July 3, 2014
The Dow is at new highs near 17,000. It’s hard to imagine that the Dow was at 6,500 only five years ago. Lest anyone think this type of rally after collapse is atypical, it helps to recall that the Dow rallied from 41 to 194 (a virtual quintupling) from 1932 to 1937–the five year period that followed the Great Crash.
History should give anyone pause as they consider what happens next. We’ve gone without a large correction for over two years. That’s as rare as the endangered green sea turtle. A downturn will come eventually. What will cause it? Nobody knows. By definition, a big fall in markets is caused by something that’s not yet even a blip on the radar screen. If it were now visible, it would already be priced into the market.
The most common comment I get is: “If you think a market correction is coming, why don’t you just get out of stocks?”
It’s a reasonable question with a sometimes hard-to-swallow answer: I know that one will come. It always does. But we don’t know when.
This is not a flip response. A year ago I would have guessed a correction was imminent, but I didn’t act on my mere guess. Thankfully, because the market is up approximately 30% since then. Even when the market is flat, it returns a 2% dividend yield, so the potential opportunity cost of being out of markets can be huge or small, but never nothing. That’s why timing the market is mere speculation, not investing.
Many people will try to predict the when. If they were being honest, they would tell the bitter truth: the answer cannot be foretold. Predicting the market’s next move is no more scientific, logical or professional than playing roulette and betting red. If the wheel lands on red, we call the gambler lucky. If the market collapses just after someone “predicts” it, we call them a genius—forgetting that they’ve likely been predicting it every month for the past few years. Even a broken clock is right twice a day, as they say.
People often have hunches the market will go this way or that. I have them too, but I won’t invest your money (or my own) based on hunches, yours or mine. In any other profession, the idea of using hunches in place of proven analytics would be laughable. Imagine the surgeon who removed your left kidney on the hunch it was diseased. Or the pilot who took off on a hunch the plane had enough fuel.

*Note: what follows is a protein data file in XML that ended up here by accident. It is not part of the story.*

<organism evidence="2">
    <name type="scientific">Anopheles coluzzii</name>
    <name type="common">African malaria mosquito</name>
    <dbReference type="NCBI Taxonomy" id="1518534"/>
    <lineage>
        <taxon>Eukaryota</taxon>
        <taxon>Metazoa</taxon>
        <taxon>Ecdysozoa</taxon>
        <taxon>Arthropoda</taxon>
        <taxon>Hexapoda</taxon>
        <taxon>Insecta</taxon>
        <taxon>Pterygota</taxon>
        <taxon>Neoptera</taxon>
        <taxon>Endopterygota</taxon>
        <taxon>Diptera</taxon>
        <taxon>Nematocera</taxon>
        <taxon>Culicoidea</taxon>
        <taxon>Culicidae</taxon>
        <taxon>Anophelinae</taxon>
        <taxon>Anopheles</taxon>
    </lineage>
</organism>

Hunches are no substitute for analysis. Unfortunately, no aspect of market timing is analytical. That’s why it’s so treacherous. No great investor that I’m aware of has made their fortune by timing markets (unless it was on the fees they charged for this so-called advice). Of course, just like the roulette wheel, you will always hear of someone making a big bet on market direction and winning. But sustainability’s the key. Ask them to repeat their success this year or next and see what happens.
Instead, the only way to make investment decisions is based on value: assessing whether the underlying assets are expensive or cheap relative to their cash flows—and resigning yourself to the temporary but unfortunate vagaries of market declines. Stocks are still priced low enough to be more attractive than bonds or cash. With free cash flow yields exceeding 6%, it’s unlikely that bonds will beat stocks over the coming five years, even if a brutal correction takes place sometime in the meantime.
My strategy will always be the same: to swap out of what’s overvalued into what’s cheap. That has meant moving some client money out of cash, bonds, consumer staples, tech and/or domestic stocks and into emerging markets, steel, and Japanese equities—all areas I would still describe as deeply undervalued. If there’s a correction of sufficient magnitude (5%-10%), I will move more cash into those sectors. We always keep some cash position just so we can take advantage of downturns. So we are positioned to take advantage of bad market declines, with the percentage of cash on hand depending on the particular risk profile and investment plan of the portfolio.
When the correction does come—whether tomorrow or next year—we’ll be able to take advantage of it, even as we suffer through it, and even though we can’t predict it.